“I had a ton of anxiety. I had northern kid-itis,” said Josie Nagel after attending a conference for young women in dance at Canada’s National Ballet School last week.
Nagel, from Yellowknife, has spent the past three years at Montreal’s Concordia University pursuing a degree in contemporary dance. She was among 30 dancers attending the summit.
“We did a ton of different dance classes and discussions about leadership, diversity, and dance inclusion, and what that looks like in our communities,” she said.
“The purpose of the workshop was to bring people from across Canada together and talk about dance in their community and inspire and shape the next generation of leaders in dance.”
Nagel said being a dancer in the North can be hard because of a lack of schools that offer lessons at her level. Being at the conference gave her the opportunity to work with others rather than train alone.
“I train really hard when I’m down in Montreal but then, when I come back, I don’t have anyone to train with. I’m kind-of on my own, and training as much as I can by myself,” she said.
“Going down to the National Ballet School and getting some classes was really nice, and just an excuse to dance and train.”
Nagel started dancing in Yellowknife at the age of six with the Bella Dance Academy, where her mom enrolled her to help with her stance.
“When I was younger, I actually walked with my feet turned inwards, so my mom put me in dance to straighten out,” she told Cabin Radio.
“And then I took my first dance class and I was hooked. They couldn’t get me to leave. I was called a studio bunny, I would just stay there all day.”
By the age of 15, Nagel was teaching at Bella Dance Academy, choreographing pieces, and even performing on Broadway in New York.
Now 22, Nagel says going to dance can be challenging at times due to the stigma surrounding arts degrees.
“The arts aren’t as widely supported in terms of a career as other programs are. I remember when I first mentioned I wanted to go to school for dance, everyone was asking me: ‘What are you going to do after that?’, versus if somebody is going to do sports down south, it’s celebrated and people are excited for them and they’re so proud of them,” she said.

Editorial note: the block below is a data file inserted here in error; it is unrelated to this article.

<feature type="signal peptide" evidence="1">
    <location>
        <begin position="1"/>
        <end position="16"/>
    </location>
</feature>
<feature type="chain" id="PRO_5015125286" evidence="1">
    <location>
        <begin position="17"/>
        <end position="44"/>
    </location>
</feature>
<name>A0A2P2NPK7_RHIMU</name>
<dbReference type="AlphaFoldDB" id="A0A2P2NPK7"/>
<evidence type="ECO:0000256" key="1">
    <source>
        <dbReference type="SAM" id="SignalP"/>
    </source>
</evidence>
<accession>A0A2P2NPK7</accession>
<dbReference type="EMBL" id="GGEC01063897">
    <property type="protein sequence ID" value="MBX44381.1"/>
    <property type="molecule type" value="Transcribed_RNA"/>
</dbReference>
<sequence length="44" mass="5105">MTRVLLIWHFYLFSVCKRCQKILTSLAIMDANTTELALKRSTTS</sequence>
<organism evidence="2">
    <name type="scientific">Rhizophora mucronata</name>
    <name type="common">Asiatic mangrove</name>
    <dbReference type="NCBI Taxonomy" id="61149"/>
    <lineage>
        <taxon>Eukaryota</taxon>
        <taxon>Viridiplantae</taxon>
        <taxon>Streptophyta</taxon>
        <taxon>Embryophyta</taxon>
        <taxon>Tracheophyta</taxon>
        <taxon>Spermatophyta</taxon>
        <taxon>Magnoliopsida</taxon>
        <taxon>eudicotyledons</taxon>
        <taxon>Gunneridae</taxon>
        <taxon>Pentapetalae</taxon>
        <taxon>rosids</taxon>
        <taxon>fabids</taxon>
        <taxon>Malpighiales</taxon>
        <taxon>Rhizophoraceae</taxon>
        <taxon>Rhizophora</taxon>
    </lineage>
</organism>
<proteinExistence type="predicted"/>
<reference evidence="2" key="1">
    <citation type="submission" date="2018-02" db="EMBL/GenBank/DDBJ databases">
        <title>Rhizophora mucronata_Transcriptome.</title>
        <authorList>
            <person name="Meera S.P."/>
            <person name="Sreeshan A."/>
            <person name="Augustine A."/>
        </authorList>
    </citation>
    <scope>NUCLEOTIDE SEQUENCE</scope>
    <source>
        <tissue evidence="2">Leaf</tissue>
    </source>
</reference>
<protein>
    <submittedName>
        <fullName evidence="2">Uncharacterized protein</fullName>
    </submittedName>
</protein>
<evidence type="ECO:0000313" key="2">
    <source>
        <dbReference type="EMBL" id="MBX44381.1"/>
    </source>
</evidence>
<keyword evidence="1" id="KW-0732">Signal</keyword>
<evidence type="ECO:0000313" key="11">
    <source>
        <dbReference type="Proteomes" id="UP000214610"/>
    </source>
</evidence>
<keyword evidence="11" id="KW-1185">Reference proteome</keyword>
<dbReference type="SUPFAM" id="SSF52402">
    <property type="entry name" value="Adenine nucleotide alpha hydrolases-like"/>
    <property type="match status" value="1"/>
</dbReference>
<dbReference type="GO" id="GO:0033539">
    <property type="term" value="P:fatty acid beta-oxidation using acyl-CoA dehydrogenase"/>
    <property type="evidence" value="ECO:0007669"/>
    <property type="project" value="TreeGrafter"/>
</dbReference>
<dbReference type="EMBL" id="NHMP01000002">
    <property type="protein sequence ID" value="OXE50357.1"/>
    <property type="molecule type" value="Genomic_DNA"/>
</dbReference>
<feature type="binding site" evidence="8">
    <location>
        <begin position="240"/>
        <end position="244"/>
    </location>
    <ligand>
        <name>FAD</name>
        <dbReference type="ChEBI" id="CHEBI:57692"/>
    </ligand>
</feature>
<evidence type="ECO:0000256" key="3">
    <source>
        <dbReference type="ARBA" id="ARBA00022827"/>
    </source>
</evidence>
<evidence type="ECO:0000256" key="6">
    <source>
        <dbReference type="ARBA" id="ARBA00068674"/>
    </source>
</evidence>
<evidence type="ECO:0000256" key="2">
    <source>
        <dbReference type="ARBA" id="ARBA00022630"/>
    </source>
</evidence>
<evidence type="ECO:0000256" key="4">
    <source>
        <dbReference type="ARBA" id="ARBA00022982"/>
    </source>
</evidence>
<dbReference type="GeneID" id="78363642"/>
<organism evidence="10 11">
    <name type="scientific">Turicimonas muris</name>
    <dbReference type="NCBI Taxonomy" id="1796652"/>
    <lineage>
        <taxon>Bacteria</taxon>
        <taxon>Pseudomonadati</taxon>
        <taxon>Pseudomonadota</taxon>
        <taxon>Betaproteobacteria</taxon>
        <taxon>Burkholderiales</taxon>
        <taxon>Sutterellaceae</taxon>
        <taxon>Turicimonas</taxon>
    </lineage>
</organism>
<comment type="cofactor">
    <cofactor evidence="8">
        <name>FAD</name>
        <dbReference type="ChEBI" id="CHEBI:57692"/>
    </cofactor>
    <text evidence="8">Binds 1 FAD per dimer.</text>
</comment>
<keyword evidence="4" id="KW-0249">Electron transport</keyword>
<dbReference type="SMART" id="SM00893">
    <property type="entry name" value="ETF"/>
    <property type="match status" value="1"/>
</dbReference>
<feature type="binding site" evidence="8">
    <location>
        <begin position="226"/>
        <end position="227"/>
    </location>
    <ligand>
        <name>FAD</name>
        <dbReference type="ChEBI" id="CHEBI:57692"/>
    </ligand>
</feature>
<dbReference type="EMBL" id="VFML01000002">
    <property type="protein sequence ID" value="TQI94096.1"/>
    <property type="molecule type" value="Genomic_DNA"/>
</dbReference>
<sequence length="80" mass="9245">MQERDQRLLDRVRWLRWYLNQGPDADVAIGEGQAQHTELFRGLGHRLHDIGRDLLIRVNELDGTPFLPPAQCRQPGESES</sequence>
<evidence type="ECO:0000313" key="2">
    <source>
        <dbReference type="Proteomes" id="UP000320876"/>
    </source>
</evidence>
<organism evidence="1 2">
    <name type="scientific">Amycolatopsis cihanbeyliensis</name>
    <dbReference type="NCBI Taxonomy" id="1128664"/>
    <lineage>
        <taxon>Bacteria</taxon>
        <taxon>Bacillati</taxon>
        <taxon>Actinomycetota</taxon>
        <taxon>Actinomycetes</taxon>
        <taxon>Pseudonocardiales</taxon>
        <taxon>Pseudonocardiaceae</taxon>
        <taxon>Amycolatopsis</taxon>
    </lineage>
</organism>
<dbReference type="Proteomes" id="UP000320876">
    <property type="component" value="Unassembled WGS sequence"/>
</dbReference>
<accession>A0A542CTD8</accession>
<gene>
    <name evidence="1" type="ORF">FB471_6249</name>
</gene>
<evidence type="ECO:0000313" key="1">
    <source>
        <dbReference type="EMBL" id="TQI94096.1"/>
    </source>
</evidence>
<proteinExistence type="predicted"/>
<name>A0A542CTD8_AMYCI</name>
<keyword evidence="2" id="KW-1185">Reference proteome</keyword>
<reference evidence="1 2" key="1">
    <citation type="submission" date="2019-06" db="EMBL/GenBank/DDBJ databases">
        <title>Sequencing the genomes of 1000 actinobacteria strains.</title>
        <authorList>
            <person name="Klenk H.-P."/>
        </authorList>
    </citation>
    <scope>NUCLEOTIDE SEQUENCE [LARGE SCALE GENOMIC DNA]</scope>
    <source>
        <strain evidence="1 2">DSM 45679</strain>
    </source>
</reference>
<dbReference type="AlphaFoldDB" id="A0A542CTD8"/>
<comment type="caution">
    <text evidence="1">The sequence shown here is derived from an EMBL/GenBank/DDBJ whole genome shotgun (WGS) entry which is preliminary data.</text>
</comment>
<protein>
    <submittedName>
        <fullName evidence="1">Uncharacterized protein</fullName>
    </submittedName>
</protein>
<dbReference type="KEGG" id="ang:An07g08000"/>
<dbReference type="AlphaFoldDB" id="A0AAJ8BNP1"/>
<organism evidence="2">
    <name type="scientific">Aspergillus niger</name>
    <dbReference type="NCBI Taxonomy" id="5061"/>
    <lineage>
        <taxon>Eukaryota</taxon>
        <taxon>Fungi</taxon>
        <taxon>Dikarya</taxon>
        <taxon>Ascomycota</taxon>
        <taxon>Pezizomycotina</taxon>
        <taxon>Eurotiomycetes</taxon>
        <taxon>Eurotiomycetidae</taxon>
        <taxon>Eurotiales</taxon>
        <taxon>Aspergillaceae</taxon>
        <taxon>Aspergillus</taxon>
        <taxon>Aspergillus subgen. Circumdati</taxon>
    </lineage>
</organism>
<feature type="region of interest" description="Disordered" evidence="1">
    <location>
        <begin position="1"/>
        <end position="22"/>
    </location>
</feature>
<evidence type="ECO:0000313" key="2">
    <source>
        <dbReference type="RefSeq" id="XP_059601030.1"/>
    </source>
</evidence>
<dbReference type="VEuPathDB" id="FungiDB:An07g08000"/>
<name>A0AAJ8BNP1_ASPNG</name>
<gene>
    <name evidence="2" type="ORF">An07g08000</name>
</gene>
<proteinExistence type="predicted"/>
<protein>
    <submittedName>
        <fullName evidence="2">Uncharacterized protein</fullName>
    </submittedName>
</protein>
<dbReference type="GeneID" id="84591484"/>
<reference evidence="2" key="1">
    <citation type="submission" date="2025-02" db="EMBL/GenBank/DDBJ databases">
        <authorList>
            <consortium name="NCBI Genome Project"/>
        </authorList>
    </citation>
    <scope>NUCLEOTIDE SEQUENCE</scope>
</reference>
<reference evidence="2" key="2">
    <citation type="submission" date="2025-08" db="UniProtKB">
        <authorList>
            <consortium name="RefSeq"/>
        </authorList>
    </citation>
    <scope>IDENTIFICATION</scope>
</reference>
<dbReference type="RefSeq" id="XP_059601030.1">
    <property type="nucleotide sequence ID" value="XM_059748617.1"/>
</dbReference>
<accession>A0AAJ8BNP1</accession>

“But I don’t really care. I love it so much. People can call me stupid – maybe I’ll be eating ramen noodles for the rest of my life – but I’ll be happy.”
Moving south for school, however, was difficult.
“You’re a northern kid, then you go down south and you think everyone’s going to be way better than you and that you had a disadvantage because you were from the North,” she said.
“Then I realized that because I’m from the North, in some ways I actually had more opportunities. I wouldn’t have had the chance to choreograph pieces on Broadway at 15 if I was down south, or teach at a studio.
“I think that’s one of the big reasons why I got a scholarship to my university and why I got into the National Ballet School summit. I also think it’s a little bit of a blessing to be able to come down south and remind people that people actually do live up here.”
Going into her last year of her degree, Nagel says she has “three million and six” things she wants to do when she’s finished. During the summers, the dancer runs a program for kids with disabilities at Inclusion NWT.
“I definitely want to do choreography, and maybe work with a company, but I was thinking some dance therapy too,” she said.
“Inclusion NWT has opened up so much, so I think I will go down that avenue as well. It’s a really new field, so I think it would be really cool.
“The biggest piece of advice that I’ve heard when it comes to choosing what I want to do is: ‘Don’t choose, just do all of them.’ So that’s what I’m going to do.”
Upon completing her degree, Nagel plans to move back to Yellowknife to work at her home dance studio.
“I just want to give back to the community that fed me for so long,” she said. After that, she hopes to land in Europe to start her career with a dance company.